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Gadgets

Nikon Coolpix A: Big tech in a little package

by Rick Martin

Nikon has delivered a pocket-ready point-and-shoot camera in its Coolpix A, the new flagship model in its Coolpix line up, due to be available in Japan on March 28.

It has a DSLR-like 16.2 megapixel, full-size DX format (aka APS-C) CMOS image sensor, and its fixed 22 mm f/2.8 Nikkor lens offers a very nice, wide-angle view. Around the back you’ll find a 3-inch, 921,000-dot LCD screen. Early reports indicate the battery might not perform as well as other cameras in this class, but considering it’s just 111 x 64.3 x 40.3 mm in size and lightweight at 299 grams, this comes as a bit of a trade-off for better portability.

As you might expect, it’s a little expensive, currently available for pre-order at ¥119,800 as part of Nikon’s spring campaign — but considering the unusually high image quality, it could be a solid solution for professionals who want a back-up camera that’s easy to pocket.

Nikon Spring Campaign: jtimes.jp/nikon.

Gunosy is an iPhone app that taps into your social networking accounts, works out your reading preferences, and then sends your phone news it thinks you'll be interested in.

Gunosy is an iPhone app that taps into your social networking accounts, works out your reading preferences, and then sends your phone news it thinks you’ll be interested in.

Japan’s contender in the reader race

With Google Reader now scheduled to be retired in July, many of you are probably searching for a replacement news reader. While there are many options out there — Feedafever.com, Feedly and Newsblur come to mind — there’s one made-in-Japan solution you may want to check out.

Gunosy is an iPhone app that taps into your social-networking accounts and delivers you news updates that it thinks you will like.

After the initial sign-up, the service requires some time to analyze what your preferences may be, but after that you can sit back and enjoy some quality reading time. It doesn’t support English yet, but for anyone reading Japanese, this could be a good source of domestic news.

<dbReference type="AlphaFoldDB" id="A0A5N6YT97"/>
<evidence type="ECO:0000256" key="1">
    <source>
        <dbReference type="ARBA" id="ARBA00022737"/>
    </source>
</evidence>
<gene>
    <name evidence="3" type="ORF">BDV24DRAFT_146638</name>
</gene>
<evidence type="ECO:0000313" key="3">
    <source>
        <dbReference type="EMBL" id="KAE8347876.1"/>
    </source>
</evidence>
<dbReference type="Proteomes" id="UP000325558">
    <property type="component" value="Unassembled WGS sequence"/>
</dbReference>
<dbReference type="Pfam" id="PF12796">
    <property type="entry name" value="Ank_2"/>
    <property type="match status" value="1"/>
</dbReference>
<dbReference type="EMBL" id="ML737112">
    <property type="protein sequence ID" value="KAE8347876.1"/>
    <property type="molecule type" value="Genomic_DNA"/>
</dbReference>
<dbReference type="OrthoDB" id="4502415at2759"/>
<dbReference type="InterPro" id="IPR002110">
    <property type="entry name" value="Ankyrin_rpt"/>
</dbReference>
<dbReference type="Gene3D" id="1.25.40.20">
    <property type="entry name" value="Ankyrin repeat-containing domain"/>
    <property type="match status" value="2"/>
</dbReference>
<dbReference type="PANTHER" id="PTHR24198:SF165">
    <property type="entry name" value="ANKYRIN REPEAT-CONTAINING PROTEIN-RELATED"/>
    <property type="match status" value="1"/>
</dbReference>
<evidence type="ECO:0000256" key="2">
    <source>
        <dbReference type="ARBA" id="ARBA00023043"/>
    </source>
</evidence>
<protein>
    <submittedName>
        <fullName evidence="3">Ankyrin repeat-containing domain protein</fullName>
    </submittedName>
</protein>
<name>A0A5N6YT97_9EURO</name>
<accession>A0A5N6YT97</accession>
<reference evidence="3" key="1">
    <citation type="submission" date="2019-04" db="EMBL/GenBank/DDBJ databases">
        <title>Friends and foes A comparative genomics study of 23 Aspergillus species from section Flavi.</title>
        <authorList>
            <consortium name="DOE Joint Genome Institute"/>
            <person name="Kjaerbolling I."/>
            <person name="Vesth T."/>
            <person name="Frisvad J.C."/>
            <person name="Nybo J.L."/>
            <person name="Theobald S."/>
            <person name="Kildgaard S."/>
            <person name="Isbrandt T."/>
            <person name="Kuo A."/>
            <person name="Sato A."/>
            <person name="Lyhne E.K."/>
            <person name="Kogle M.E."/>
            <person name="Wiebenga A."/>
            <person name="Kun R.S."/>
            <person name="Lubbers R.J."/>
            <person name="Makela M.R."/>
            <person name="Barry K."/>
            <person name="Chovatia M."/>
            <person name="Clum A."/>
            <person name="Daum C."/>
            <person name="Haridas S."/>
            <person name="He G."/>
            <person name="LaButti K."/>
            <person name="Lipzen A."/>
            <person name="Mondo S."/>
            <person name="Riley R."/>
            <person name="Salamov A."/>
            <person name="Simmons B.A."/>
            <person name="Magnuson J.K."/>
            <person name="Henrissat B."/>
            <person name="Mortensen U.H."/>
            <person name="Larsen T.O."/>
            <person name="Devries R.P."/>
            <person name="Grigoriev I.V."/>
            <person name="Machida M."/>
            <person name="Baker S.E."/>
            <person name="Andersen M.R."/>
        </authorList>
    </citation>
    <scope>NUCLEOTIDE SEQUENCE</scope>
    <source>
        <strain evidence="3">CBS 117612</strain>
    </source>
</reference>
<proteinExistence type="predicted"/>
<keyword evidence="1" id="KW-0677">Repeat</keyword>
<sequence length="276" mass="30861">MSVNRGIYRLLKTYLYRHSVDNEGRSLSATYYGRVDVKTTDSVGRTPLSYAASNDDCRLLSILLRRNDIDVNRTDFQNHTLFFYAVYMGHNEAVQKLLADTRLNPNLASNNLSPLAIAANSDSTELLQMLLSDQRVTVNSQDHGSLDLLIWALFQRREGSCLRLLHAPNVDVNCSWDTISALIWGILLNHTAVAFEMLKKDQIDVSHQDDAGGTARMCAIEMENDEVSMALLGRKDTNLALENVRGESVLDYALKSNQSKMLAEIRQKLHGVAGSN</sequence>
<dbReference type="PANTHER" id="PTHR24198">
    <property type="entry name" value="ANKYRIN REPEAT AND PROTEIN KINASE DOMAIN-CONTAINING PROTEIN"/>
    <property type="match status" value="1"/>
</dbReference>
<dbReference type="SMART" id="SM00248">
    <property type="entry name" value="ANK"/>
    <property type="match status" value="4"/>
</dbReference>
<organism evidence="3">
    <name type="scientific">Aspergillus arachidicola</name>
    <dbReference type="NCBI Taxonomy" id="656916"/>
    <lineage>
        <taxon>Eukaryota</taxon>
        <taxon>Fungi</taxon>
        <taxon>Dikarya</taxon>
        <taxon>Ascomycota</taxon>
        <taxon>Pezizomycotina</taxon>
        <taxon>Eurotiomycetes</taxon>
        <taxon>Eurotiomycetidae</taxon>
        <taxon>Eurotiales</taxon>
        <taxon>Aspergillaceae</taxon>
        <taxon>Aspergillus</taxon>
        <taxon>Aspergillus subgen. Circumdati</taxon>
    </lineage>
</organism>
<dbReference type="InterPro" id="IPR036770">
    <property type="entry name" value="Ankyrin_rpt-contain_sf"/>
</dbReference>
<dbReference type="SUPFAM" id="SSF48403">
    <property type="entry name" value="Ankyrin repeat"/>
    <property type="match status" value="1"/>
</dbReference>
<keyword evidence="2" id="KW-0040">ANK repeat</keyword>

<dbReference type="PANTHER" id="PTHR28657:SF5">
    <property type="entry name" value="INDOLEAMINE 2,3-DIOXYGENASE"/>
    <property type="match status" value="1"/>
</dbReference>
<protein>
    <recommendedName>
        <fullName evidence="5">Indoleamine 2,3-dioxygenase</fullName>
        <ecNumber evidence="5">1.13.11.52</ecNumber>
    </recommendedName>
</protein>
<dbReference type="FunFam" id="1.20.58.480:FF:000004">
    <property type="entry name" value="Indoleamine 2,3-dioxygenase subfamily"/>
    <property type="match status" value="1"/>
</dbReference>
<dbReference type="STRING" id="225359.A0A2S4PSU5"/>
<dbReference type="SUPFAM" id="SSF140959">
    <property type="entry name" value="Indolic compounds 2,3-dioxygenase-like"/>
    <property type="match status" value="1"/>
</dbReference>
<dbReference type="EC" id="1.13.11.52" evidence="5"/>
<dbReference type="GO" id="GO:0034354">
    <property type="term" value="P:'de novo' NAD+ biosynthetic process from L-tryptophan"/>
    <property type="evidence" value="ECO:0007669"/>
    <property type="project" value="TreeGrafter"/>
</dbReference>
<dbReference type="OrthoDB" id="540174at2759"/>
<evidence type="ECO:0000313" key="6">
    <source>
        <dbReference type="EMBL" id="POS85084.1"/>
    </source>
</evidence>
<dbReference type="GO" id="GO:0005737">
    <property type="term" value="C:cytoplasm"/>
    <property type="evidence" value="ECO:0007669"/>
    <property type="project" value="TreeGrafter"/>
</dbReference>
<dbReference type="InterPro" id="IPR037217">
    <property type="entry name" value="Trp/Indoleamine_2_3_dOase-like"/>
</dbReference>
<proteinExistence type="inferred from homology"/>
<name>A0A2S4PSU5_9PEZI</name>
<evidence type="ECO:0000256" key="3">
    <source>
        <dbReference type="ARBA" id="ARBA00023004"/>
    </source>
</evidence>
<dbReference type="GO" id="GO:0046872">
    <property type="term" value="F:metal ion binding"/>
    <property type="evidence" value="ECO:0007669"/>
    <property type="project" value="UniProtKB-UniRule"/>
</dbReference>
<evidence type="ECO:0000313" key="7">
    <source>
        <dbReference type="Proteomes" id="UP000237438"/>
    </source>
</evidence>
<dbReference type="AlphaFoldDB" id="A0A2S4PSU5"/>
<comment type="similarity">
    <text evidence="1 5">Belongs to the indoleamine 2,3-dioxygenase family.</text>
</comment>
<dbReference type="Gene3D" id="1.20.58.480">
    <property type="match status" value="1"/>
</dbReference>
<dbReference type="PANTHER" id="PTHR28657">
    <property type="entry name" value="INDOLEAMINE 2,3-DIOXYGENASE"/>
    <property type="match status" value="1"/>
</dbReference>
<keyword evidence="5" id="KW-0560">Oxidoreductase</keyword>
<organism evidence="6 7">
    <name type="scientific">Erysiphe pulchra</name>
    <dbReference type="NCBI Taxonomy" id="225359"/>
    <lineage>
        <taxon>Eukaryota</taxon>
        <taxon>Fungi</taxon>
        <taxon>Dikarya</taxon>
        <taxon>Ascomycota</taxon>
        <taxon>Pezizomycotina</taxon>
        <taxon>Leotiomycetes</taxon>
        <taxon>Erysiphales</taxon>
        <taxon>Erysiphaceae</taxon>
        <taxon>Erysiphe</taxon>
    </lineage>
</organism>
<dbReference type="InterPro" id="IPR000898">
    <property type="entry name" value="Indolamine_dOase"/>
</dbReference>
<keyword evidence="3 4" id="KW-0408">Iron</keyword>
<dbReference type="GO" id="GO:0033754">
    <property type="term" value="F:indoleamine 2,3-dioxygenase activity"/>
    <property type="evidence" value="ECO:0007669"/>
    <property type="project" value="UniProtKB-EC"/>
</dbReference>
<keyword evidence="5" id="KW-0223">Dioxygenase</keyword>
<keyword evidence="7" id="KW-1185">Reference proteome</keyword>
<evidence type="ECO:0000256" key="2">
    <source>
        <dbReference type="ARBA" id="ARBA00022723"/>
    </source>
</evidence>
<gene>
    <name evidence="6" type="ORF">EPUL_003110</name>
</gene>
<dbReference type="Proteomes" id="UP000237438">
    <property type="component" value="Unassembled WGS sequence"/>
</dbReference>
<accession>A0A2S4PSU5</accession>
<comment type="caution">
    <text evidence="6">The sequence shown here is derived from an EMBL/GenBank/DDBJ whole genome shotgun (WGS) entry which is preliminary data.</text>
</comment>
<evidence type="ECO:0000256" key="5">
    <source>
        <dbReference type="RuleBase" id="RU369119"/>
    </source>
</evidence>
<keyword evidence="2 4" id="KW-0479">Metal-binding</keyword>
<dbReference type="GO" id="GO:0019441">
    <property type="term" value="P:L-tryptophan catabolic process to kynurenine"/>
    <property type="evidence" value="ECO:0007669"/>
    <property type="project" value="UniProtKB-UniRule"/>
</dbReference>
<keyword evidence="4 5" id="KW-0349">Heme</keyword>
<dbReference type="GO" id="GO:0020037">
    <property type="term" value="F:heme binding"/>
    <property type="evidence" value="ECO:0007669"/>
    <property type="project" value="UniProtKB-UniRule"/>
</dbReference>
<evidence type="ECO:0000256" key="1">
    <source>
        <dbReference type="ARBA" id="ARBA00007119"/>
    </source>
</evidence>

www.gunosy.com.

Although Wi-Fi only, the new Kindle Fire HD 8.9-inch is valid competition for the iPad mini.

Although Wi-Fi only, the new Kindle Fire HD 8.9-inch is valid competition for the iPad mini.

Amazon stokes the Kindle Fire

Last week, Amazon’s Kindle Fire HD 8.9-inch finally went on sale in Japan, priced at ¥24,800 for the 16GB model, and ¥29,800 for the 32GB. This is the latest Kindle to become available after the Kindle Fire, Kindle Paperwhite and the Kind 7-inch Kindle Fire HD were all released at the end of last year.

Both the new models are Wi-Fi only, but in addition to e-books, you can get games, apps and use the Internet on the HD screen for a reasonable fee. Astute readers may note that you can get a 16GB Nexus 7 for less than ¥20,000 these days, or even an iPad Mini for ¥28,800, so this is likely an option for those who prefer to stick to the Amazon ecosystem.

Amazon: jtimes.jp/kindleHD8.

Line Camera: camera.line.naver.jp/en. iOS link: itunes.apple.com/gb/app/line-camera/id516561342?mt=8&ls=1.

Line up to embellish mobile photos

Line Camera has ridden the popularity of NHN Japan’s runaway hit mobile-chat app Line, and it has been consistently ranked among the top free photo apps in Japan for both iOS and Android. When it was first released nearly a year ago, it skyrocketed to accumulate 10 million downloads in its first 117 days, which the company boasted at the time was a growth rate exceeding both Facebook and Instagram.

Since then, it has made some pretty significant improvements. There is now a wide variety of purikura (print club) elements in the app, which let you decorate your images with virtual accessories, such as sunglasses, hats, wigs, hearts and speech balloons.

Where the app really shines, however, is in its ability to share photos to just about anywhere, with the option to connect to networks such as Line, Facebook, Twitter, Mixi and even Flickr and Tumblr. If you’d like to try it out, you can get it for free at the NHN Japan website.

Taiki Kansoku (Atmosphere Observation) can help you keep track of the air quality in your area.

Taiki Kansoku (Atmosphere Observation) can help you keep track of the air quality in your area.

Protection against particle pollution

With the strange dust clouds we’ve been seeing in Japan recently, it wouldn’t hurt to have an app that provides a little more insight to what’s floating around the atmosphere. Taiki Kansoku (Atmosphere Observation) is a pretty useful addition to your mobile that tells you how clean the air is in your location, along with other general information, including temperature and humidity.

Most of us probably aren’t familiar with PM (particulate matter) measurements, but once you know what to look for this is a handy way to keep track of it. The app provides graphical representation of fluctuations, so you can see when might not be a good time to venture outside.

iOS link: itunes.apple.com/app/id452924008.ON : tech